13 The RBoF Is Moving Toward Sustainability Results of The Future of Shopping show the extent to which both prosumers and mainstream consumers have become more eco-conscious at retail. Large majorities in each country already purchase environmentally friendly products, and most intend to do so more often in the future. Responding to pressures from environmentalists and everyday consumers – as well as to the financial incentives that come from cutting energy consumption and reducing waste– more retailers, big and small, are taking steps to become environmentally responsible. There’s also a growing understanding that when consumers can choose from among comparable products and retail venues, an eco-friendly come-on may provide the incentive to choose one product – or store – over another. To reduce packaging costs and waste, Wal-Mart now scores its 60,000 worldwide suppliers on their ability to develop eco-packaging and conserve natural resources; the practice has resulted in an estimated corporate savings of $3.4 billion. Beyond that is the enhanced reputation that comes from IMPER AT I VE 3: MOT I VATE associating the much-maligned retailer with a popular cause. For some consumers, motivation Ice-cream maker Ben & Jerry’s brand identity at retail begins and ends with price: has always been tied to social action, including They want to get as much as they environmentalism. Now, with its “Lick Global Warming” campaign, it’s moving beyond monitoring can for the least amount of money. its own carbon footprint to getting consumers But that’s no longer the case for a involved. Among other initiatives, the retailer partnered with the Dave Matthews Band and Save growing number of consumers. Our Environment to launch its One Sweet Whirled As was confirmed by Euro RSCG’s flavor; purchases support the band’s global warming– focused Bama Works Fund. The GE Money The Future of the Corporate Brand Earth Rewards credit card allows customers to study (2008), shoppers around do good effortlessly: GE matches up to 1 percent of credit card purchases with greenhouse gas the world are increasingly taking emissions offsets. Britain’s Marks & Spencer stores into consideration more than how have given consumers an extra push toward eco- responsibility by charging five pence for each bag they personally benefit from the distributed at checkout. Since the initiative began, things they buy. They have come to bag use at M&S has decreased 80 percent. understand the broader impact of Retailers are also putting more effort into communicating sustainability to customers their consumption choices, and they through the use of natural materials, skylights, muted colors, and other nature-based cues. are intent on limiting the damage This is particularly evident in the grocery sector, their purchases inflict on other as more mainstream stores use visual distinctions to carve out niches and stores-within-stores people and on the environment. for organic and natural foods. Retailers are also Though noble intentions don’t taking cues from farmers’ markets, using bushel baskets, handwritten signs, and other “home-style” always translate into noble actions, measures to make their spaces seem less corporate the trend toward more mindful and more local. consumption is clear.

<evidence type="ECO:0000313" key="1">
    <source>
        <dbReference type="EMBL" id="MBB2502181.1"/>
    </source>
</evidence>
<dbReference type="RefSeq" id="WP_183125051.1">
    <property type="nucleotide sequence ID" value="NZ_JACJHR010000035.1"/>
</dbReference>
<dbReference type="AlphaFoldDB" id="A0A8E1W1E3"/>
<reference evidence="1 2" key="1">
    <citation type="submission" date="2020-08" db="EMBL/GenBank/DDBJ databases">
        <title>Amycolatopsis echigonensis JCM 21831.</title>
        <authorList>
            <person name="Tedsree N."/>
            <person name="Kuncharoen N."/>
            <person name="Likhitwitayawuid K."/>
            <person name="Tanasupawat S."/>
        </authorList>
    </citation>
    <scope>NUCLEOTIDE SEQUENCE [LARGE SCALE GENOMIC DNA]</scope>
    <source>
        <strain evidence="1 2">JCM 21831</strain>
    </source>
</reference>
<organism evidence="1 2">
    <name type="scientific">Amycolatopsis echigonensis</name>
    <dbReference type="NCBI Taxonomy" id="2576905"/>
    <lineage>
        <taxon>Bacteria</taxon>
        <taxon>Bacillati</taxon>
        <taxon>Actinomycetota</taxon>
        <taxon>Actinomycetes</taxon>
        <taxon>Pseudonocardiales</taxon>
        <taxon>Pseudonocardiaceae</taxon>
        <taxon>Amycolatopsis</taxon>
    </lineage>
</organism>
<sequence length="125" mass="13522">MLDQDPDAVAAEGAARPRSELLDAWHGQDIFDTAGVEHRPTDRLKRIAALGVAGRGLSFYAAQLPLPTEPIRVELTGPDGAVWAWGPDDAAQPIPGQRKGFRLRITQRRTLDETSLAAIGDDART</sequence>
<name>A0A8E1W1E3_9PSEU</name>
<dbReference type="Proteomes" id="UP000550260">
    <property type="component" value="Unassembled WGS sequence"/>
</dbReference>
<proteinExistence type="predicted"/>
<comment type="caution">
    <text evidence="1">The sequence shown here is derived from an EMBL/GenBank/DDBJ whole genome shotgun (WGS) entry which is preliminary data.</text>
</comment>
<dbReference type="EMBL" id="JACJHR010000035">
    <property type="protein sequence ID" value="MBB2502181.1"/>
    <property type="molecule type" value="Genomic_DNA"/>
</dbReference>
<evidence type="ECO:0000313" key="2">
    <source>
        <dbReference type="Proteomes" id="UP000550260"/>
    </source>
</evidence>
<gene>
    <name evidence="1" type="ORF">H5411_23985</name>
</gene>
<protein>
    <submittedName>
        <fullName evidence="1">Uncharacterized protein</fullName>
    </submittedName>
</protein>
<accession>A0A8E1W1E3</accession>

14 Buy environmentally friendly products do it now do it now and likely to do it more in the future p: 85% 92% 82% 89% p: 64% 73% 45% 72% 0: 79% 76% 78% 77% 0: 45% 54% 42% 55% Buy energy-efficient lightbulbs do it now do it now and likely to do it more in the future p: 82% 90% 85% 96% p: 70% 82% 55% 81% 0: 76% 82% 83% 85% 0: 53% 63% 51% 64% Bring reusable bags to the grocery store do it now do it now and likely to do it more in the future p: 50% 98% 76% 75% p: 42% 79% 55% 51% 0: 44% 93% 78% 62% 0: 29% 78% 59% 44% p: prosumers o: others
15 Buy/refuse to buy a product based on the company’s expressed values or political/social activities do it now do it now and likely to do it more in the future p: 71% 68% 47% 79% p: 45% 50% 24% 45% 0: 52% 44% 39% 57% 0: 27% 26% 18% 31% Make purchase decisions based on country of origin do it now do it now and likely to do it more in the future p: 59% 85% 49% 84% p: 40% 59% 16% 49% 0: 50% 52% 41% 78% 0: 25% 30% 18% 45% Avoid buying products from a particular country/region do it now do it now and likely to do it more in the future p: 54% 73% 54% 59% p: 37% 45% 24% 35% 0: 45% 47% 38% 45% 0: 23% 26% 17% 22% I avoid shopping at stores that don’t treat their employees fairly p: 70% 73% 32% 85% 0: 56% 56% 38% 77% I am willing to pay a bit more for a product if a portion of the proceeds goes to a good cause p: 60% 74% 28% 87% 0: 52% 46% 28% 68% p: prosumers o: others